‘Apart’ by Catherine Taylor
“yet another way to lay claim to power”
The prologue to Catherine Taylor’s Apart is entitled “Forms of Parallel Transport,” and in it, Taylor discusses how sentence structure can produce rhythms and simulate motion through speed and punctuation. Then Taylor moves to pendulums, then resonance, then: “Resonance is produced by sympathetic vibrations. Resonance evokes associations and emotions. // Resonance can result in catastrophic failure of the vibrating structure. This is known as ‘resonance disaster.’ (Soldiers, break step.) Look how we have learned to love the wreckage” (12-13). This is where the prologue ends. The prologue was, for me, wholly mystifying but completely captivating. In its two-plus pages, Taylor introduced me to her structure (brief lyrical paragraphs). More importantly, she made me feel like I should trust her completely. I wasn’t entirely sure where she was taking me, but I didn’t much care.
After finishing the prologue, I found out quickly enough. Apart is broken in to six parts, the first being “Cape Town Journals.” Each of these parts contains several named, smaller sections, punctuated by single-stanza prose poems. Taylor opens “Cape Town Journals” with a fraught exchange she witnesses between a Black man and Coloured woman (the latter being a generally accepted title for mixed-race persons there) about racial labels. She ends the scene on a feeling of uncertainty about whose word she should trust and the complications of her own whiteness. She follows this with a prose-poem, writing, “…soak your kites in kerosene and let me be clear, this story twists on the stake of me and mine” (18). Indeed, for Taylor has revealed a few tidbits in the first scene: South Africa is the place of her mother’s birth, and Taylor has not visited the place for nearly 30 years.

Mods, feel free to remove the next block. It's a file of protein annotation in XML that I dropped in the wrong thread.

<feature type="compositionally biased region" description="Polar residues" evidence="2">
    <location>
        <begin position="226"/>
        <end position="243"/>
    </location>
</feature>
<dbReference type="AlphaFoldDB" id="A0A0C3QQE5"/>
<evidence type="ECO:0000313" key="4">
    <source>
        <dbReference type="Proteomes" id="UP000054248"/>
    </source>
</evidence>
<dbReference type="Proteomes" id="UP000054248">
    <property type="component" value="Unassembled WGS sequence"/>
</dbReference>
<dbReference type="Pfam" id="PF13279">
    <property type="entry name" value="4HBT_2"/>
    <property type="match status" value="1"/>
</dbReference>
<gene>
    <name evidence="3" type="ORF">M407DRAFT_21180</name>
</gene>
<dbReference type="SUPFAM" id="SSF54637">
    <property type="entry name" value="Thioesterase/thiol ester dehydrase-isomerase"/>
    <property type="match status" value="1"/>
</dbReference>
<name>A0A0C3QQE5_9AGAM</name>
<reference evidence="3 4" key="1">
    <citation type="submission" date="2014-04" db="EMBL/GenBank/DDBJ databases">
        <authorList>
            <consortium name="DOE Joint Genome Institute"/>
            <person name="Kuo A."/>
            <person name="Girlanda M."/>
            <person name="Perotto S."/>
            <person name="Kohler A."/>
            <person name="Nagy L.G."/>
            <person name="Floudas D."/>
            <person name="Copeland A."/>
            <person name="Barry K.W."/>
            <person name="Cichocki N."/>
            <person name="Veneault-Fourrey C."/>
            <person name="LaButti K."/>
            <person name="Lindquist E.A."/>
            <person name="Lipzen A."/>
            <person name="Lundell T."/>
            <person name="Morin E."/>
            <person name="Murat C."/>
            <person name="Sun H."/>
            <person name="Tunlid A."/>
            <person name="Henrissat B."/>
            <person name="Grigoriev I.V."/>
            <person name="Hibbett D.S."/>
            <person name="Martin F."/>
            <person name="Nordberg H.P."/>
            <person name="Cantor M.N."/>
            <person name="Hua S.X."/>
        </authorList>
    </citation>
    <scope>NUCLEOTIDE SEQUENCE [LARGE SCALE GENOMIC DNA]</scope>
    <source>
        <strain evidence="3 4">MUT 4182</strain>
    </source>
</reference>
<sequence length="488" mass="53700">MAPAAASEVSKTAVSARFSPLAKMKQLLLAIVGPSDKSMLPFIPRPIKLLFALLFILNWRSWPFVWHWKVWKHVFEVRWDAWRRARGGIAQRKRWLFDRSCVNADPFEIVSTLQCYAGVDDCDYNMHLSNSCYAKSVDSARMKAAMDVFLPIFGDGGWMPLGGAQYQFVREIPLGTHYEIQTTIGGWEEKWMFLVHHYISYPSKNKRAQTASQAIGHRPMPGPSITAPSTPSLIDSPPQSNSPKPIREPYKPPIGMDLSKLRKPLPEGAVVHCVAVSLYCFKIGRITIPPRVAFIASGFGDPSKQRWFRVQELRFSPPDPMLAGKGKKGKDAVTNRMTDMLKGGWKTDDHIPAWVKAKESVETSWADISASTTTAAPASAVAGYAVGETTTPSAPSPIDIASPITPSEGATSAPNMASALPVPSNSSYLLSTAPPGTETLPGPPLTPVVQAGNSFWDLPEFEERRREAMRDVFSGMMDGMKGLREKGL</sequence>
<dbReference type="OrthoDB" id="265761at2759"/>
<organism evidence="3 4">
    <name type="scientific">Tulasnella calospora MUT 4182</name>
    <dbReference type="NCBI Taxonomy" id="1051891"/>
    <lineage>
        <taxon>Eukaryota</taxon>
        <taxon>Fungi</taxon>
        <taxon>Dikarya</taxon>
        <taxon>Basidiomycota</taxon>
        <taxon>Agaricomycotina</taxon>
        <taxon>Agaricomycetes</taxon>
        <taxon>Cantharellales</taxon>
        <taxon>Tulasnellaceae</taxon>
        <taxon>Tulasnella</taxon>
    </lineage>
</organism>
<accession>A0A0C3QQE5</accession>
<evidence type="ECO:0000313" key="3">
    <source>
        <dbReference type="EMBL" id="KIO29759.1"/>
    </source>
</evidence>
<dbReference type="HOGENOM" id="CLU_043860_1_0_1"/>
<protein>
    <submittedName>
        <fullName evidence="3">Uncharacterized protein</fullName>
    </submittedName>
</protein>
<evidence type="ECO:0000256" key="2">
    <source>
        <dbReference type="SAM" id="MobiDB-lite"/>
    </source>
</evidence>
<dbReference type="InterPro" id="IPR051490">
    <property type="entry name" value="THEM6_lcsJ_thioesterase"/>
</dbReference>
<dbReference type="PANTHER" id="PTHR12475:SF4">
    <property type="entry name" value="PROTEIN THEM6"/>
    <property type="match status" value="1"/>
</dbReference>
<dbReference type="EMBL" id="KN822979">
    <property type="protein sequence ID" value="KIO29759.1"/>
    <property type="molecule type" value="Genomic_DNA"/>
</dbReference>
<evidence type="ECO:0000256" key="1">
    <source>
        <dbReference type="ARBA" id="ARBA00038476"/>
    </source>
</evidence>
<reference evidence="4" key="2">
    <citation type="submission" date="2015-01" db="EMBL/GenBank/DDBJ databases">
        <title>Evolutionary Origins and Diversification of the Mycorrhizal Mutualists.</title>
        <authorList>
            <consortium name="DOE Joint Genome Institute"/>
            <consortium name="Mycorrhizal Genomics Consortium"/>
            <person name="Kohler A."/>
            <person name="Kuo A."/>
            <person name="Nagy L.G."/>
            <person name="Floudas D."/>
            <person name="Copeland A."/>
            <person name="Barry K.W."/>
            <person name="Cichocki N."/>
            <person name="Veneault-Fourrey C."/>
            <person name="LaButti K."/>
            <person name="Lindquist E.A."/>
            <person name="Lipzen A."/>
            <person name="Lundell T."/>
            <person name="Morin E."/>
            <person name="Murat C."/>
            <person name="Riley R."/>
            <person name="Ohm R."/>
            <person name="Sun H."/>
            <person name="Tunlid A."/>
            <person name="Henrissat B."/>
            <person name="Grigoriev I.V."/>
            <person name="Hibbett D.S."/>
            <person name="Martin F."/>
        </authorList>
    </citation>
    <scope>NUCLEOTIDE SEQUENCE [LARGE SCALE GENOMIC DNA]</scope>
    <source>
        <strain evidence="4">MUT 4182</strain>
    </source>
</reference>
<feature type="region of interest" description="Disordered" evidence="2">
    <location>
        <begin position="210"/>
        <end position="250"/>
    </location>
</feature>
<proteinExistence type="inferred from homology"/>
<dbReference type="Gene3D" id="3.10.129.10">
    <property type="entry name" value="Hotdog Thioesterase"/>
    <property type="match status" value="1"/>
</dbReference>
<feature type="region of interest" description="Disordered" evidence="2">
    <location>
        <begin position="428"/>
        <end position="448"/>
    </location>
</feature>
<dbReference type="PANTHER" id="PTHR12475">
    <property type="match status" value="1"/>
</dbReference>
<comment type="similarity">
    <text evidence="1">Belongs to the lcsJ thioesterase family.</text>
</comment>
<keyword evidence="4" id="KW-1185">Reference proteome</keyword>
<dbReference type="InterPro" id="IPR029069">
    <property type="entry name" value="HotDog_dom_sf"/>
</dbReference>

The next section pulls us from the open-air market and arguing merchants to the Cape Town airport and its pristine sterility. Then to what you can experience as a tourist in Cape Town, which Taylor describes with such allure you find yourself desiring what is absolutely offensive when considering what you must drive through to get there—what she describes next—“The Hell Run, a 5-mile, six-land swath through a series of black townships…tin shacks and tiny concrete houses…home to over a million people.” And so we come to the heart of it—the horror of the class and racial divide that still exists in post-apartheid South Africa. Taylor continues, “Some say to go hell-for-leather, pedal-to-the-metal, with the doors locked and no stopping for anything since the last attack was just a week ago. But we’re going to have to stop and pull over—that’s why we’re here.” We learn of the uprisings, coups, deaths, and general violence throughout the 70’s and 80’s in South Africa.